Heroic IAF pilot behind Bollywood biopic speaks out

Air Commodore Kariyadil Cheriyan Kuruvilla poses with wife Grace.

For retired Air Commodore Kariyadil Cheriyan Kuruvilla, whose flying exploits in the 1971 war form the basis for a new Bollywood film, truth is more fantastic than fiction.

Kuruvilla (74) cuts a boisterous figure, tall, burly and affable. However, his experiences in the 1971 Indo-Pakistan war were anything but humorous and nearly cost him his skin, he said. 

It is this brush with death that has attracted the attention of Vijay Gutte, debut director of the 2019 film, The Accidental Prime Minister

While Gutte was unavailable to talk to DH, Kuruvilla explained that the filmmaker is keen to make a movie that reflects the reality of the times. Although, at times, Kuruvilla’s true-to-life tale skirts the envelope of the fantastic.

In 1971, Kuruvilla was a 26-year flying officer in the IAF’s 222 Squadron, equipped with brand new Sukhoi Su-7 ‘Fitters’, a low-level dogfighter. At the onset of the war, the squadron, operating out of Halwara, Punjab, was pitted against Pakistani forces. On December 6, while returning from a pre-dawn mission, Kuruvilla’s flight was directed towards a massive incoming column of Pakistani armour.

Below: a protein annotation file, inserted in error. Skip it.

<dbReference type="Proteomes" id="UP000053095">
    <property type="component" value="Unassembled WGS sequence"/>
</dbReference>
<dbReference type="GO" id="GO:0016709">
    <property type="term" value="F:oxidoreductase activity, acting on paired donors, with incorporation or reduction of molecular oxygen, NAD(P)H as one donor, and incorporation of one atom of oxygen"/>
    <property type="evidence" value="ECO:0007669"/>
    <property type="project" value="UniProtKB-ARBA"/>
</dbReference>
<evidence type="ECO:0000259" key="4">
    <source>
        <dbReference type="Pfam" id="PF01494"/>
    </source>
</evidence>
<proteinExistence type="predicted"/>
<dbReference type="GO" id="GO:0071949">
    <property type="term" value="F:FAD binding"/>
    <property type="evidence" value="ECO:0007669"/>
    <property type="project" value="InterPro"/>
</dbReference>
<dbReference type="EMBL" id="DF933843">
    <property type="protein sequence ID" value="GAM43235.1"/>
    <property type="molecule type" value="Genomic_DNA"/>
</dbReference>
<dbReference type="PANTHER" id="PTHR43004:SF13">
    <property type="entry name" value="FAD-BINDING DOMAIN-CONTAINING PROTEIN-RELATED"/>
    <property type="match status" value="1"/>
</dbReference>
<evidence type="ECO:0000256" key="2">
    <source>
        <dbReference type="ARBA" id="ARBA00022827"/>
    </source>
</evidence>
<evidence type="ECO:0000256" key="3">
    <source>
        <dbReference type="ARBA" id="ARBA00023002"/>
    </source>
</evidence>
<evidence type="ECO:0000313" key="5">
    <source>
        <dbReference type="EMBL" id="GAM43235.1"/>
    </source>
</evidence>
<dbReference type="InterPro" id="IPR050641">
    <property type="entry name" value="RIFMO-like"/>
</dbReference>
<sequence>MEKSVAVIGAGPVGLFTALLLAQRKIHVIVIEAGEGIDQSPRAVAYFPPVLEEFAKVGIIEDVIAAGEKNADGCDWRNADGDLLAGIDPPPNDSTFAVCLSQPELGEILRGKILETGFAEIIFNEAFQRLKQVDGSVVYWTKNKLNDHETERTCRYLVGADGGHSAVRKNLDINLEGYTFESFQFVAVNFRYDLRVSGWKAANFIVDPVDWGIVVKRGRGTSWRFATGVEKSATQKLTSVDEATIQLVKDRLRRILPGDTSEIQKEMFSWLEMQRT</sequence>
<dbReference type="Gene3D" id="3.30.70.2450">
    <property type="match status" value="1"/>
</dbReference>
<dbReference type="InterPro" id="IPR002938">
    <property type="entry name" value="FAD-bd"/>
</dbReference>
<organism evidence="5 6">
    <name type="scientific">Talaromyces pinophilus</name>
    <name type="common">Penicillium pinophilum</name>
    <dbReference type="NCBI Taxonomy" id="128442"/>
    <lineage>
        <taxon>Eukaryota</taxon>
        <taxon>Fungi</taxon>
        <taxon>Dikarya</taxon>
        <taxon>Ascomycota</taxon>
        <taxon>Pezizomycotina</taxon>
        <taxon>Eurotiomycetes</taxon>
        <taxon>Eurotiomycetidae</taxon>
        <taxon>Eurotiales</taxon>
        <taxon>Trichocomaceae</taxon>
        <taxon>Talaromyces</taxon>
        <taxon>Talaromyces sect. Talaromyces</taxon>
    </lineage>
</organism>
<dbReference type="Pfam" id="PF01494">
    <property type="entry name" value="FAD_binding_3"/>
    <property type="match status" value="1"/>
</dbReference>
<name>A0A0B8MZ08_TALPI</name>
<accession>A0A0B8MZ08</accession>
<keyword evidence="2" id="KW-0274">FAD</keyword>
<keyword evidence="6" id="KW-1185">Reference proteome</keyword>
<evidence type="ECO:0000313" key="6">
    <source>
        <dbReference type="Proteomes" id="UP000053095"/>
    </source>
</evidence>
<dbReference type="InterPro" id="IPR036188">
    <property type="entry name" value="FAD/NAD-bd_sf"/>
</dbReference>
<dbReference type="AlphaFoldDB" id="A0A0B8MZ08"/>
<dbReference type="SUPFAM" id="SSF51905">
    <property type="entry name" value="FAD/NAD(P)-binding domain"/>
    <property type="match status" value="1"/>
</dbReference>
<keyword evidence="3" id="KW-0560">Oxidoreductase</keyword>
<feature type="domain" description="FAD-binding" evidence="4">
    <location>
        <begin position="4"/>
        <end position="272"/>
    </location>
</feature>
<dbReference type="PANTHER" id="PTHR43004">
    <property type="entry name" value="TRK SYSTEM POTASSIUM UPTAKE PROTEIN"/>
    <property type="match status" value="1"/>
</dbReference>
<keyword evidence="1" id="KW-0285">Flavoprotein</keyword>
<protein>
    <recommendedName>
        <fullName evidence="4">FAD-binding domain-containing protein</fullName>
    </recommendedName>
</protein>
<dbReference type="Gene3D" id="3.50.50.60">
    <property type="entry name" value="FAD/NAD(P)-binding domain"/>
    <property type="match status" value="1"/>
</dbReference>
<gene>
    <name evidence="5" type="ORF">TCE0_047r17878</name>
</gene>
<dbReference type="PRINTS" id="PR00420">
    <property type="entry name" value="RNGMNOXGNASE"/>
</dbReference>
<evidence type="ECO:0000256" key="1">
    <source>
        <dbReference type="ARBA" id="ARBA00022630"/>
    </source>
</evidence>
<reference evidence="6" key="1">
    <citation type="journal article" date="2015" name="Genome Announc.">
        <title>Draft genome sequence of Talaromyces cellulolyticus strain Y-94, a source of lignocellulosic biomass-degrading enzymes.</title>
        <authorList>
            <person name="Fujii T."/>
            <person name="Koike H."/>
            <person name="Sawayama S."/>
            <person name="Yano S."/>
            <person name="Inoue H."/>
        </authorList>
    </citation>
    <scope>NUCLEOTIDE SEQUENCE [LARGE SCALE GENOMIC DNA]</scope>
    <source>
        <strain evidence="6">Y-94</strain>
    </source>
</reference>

Racing at an altitude of 100 feet over a mass of tanks, vehicles and men, Kuruvilla opened fire with his cannons. Emerging from the maelstrom, he turned back to make a second run when he ran into a curtain of flak. Hit, his Sukhoi erupted into flames and veered away from the Indian frontier. Kuruvilla ejected, badly bruising his shoulder and fracturing his right ankle. He came down in a patch of elephant grass and was captured three hours later by a Pakistani patrol.

“My captors wanted to execute me, but their Baluch sergeant was determined to keep their prisoner — me — alive,” Kuruvilla said. “The stereotype of Pakistanis is that they are bloodthirsty and cruel, but let me say that I found many who were extraordinarily humane and honest,” he added.

Kuruvilla, however, reserves little of these sentiments for Indira Gandhi, the then prime minister of India, whom he pins down for neglecting Indian prisoners of war, adding that it “is a neglect of servicepersons, which continues to this day”. When asked if Indian veterans were receiving their due praise and respect, Kuruvilla took a long time to answer, his eyes moistening over. “Zero,” was all he said.

The film, titled Vayu Sena, will start shooting in February in Serbia and Georgia. Bollywood actor Emraan Hashmi has been signed on to star in the film, joined possibly by actress Kajal Aggarwal.

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